Zapatero says sorry to heal row over Batasuna talks

7th June 2006, Comments 0 comments

7 June 2006, MADRID — Jose Luis Rodriguez Zapatero moved to heal a rift with the opposition conservative Popular Party over planned talks with ETA's political wing.

7 June 2006

MADRID — Jose Luis Rodriguez Zapatero moved to heal a rift with the opposition conservative Popular Party over planned talks with ETA's political wing.

Zapatero said his government was sorry for not informing the Popular Party (PP) of the talks with Batasuna, before they were announced.

The move came after the PP leader Mariano Rajoy announced his party would "break all relations" with the government over the planned meeting between the Basque Socialists and Batasuna.

Mariano Rajoy said in parliament that the rupture of ties would be maintained "as long as this ignominy (the meeting) is not rectified".

He attacked the meeting, claiming it meant the "de facto legalization" of Batasuna, ETA's banned political arm.

Batasuna has been banned since March 2003, when the supreme court ruled it was closely tied to ETA, a terrorist organization seeking an independent Basque nation comprising parts of northern Spain and southern France.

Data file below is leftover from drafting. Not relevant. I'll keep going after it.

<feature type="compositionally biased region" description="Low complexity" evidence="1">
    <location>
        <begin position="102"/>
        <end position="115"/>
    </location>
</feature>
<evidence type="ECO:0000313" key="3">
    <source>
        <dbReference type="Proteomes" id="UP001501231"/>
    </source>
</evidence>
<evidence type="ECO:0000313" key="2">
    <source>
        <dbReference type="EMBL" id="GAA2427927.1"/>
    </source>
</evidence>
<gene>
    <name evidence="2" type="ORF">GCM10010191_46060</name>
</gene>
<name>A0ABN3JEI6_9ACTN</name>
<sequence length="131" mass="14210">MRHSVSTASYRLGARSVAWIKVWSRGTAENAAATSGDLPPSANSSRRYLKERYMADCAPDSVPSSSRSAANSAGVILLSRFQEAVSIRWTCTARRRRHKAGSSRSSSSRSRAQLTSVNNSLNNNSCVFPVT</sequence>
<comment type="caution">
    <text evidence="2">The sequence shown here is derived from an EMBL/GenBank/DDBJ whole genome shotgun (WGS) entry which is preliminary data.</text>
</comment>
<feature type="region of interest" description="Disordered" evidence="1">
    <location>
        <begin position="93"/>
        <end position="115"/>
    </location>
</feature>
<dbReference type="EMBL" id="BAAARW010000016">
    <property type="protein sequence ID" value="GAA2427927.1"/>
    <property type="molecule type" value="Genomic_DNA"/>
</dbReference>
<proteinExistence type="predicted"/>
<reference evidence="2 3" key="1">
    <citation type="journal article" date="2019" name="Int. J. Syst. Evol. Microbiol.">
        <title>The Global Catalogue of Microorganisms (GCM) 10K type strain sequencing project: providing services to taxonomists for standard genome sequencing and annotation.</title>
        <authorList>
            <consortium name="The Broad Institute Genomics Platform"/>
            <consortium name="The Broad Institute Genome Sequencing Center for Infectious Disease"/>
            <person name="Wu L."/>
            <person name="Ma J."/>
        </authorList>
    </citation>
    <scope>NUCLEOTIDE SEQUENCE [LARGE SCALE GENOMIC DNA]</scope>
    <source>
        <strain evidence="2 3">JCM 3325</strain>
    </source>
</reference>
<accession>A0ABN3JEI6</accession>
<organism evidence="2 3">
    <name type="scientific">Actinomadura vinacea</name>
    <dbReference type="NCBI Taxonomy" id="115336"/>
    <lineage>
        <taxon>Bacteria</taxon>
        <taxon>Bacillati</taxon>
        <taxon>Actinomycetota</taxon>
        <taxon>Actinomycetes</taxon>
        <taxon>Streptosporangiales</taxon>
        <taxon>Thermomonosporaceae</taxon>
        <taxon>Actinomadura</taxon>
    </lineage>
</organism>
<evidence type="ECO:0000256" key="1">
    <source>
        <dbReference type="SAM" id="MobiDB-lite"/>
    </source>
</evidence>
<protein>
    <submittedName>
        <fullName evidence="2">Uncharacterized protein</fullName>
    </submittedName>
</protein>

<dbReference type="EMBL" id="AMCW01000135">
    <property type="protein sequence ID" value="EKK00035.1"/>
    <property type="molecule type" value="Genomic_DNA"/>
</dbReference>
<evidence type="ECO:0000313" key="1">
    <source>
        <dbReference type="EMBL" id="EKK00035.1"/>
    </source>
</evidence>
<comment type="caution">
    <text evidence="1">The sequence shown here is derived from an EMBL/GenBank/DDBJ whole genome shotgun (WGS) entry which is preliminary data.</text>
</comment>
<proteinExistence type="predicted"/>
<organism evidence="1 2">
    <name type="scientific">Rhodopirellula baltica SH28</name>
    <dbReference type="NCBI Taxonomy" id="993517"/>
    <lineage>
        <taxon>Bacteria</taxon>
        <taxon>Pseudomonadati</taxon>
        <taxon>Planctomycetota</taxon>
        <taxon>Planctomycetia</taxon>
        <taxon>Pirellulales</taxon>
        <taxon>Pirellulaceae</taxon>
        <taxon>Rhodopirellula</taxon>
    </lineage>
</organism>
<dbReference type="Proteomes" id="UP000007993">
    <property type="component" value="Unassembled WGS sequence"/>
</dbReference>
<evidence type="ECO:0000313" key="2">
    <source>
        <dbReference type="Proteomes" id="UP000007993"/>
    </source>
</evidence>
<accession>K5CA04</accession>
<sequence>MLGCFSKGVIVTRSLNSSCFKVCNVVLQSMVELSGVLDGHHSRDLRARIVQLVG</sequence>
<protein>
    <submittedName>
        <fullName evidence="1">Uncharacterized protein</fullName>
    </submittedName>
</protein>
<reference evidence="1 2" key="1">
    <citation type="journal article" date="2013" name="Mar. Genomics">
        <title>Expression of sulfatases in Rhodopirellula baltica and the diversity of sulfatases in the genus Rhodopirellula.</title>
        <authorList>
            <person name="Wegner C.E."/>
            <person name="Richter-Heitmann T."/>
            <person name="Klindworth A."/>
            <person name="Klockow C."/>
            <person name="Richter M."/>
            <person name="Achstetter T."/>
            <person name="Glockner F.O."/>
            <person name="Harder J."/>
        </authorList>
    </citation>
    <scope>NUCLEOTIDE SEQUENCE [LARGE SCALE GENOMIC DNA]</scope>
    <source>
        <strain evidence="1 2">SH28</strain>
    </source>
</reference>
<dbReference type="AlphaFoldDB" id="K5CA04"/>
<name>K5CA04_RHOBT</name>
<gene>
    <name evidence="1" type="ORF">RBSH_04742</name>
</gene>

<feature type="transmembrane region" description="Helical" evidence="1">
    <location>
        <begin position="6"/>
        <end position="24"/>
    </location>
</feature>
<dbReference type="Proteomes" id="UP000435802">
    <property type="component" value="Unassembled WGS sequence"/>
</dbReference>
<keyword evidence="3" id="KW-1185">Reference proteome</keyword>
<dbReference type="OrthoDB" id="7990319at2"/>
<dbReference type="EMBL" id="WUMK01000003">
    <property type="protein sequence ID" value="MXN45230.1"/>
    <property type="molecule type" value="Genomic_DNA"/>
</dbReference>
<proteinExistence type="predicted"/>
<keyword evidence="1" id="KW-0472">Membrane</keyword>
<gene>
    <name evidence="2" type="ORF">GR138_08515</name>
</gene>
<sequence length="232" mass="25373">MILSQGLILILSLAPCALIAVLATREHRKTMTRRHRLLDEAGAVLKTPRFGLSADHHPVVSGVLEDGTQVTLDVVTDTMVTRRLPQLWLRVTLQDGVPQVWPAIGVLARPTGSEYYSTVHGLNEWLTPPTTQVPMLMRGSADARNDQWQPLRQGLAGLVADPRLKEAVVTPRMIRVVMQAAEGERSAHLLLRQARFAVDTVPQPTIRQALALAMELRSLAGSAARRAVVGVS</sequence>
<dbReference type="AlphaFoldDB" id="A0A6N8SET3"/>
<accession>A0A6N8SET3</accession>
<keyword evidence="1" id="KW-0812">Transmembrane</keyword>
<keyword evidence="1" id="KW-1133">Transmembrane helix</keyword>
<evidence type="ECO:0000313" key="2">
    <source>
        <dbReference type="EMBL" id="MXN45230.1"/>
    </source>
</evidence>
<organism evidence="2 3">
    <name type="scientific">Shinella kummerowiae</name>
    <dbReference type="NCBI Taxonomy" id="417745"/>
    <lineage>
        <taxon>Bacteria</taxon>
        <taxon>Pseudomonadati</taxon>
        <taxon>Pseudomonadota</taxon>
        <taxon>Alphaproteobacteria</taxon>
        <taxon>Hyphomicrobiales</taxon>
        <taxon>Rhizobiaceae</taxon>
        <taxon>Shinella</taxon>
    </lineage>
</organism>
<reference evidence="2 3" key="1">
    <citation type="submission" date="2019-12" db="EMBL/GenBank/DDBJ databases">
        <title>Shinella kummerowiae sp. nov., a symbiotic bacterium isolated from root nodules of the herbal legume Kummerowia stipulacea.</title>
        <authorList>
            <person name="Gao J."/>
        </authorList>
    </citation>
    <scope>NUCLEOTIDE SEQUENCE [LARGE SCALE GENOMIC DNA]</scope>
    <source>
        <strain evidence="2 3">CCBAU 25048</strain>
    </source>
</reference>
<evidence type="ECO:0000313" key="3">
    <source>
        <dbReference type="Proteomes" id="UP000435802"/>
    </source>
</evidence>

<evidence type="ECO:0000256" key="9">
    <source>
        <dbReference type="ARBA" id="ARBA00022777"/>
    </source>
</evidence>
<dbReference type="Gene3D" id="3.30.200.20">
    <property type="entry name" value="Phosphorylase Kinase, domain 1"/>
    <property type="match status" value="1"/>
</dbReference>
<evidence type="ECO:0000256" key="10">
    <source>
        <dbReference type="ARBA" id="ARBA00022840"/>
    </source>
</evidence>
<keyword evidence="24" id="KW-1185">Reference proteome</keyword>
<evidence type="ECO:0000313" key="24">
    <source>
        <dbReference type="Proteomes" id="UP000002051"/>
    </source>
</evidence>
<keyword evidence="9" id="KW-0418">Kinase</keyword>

Since then, Batasuna has pursued a semi-clandestine existence and has not competed in any elections.

But it played a key role in the process leading to ETA's declaration of a permanent cease-fire in March.

The Basque Region Socialist Party announced its intention to meet with leaders of the illegal coalition last week.

A "return" to legality by Batasuna would allow it to participate in a possible discussion among parties about the political future of the Basque Country, a process to run parallel with the dialogue which Jose Luis Rodriguez Zapatero has scheduled with ETA to negotiate the disbanding of the terrorist group.

Zapatero said he regretted the fact that the PP was using the legislature to announce a breaking of ties at a crucial moment in the peace process.

He accused the conservatives of making "hypocritical use" of the government's anti-terrorist policy.

The premier appealed for "democratic dialogue" and asked the PP to step back from its decision to break relations with the government.

He reminded the PP that when ETA declared a truce in 1998, the conservative government of Jose Maria Aznar engaged in dialogue with the leading imprisoned members of Batasuna and relocated 143 ETA prisoners to the Basque Country.

[Copyright EFE with Expatica]

Subject: Spanish news

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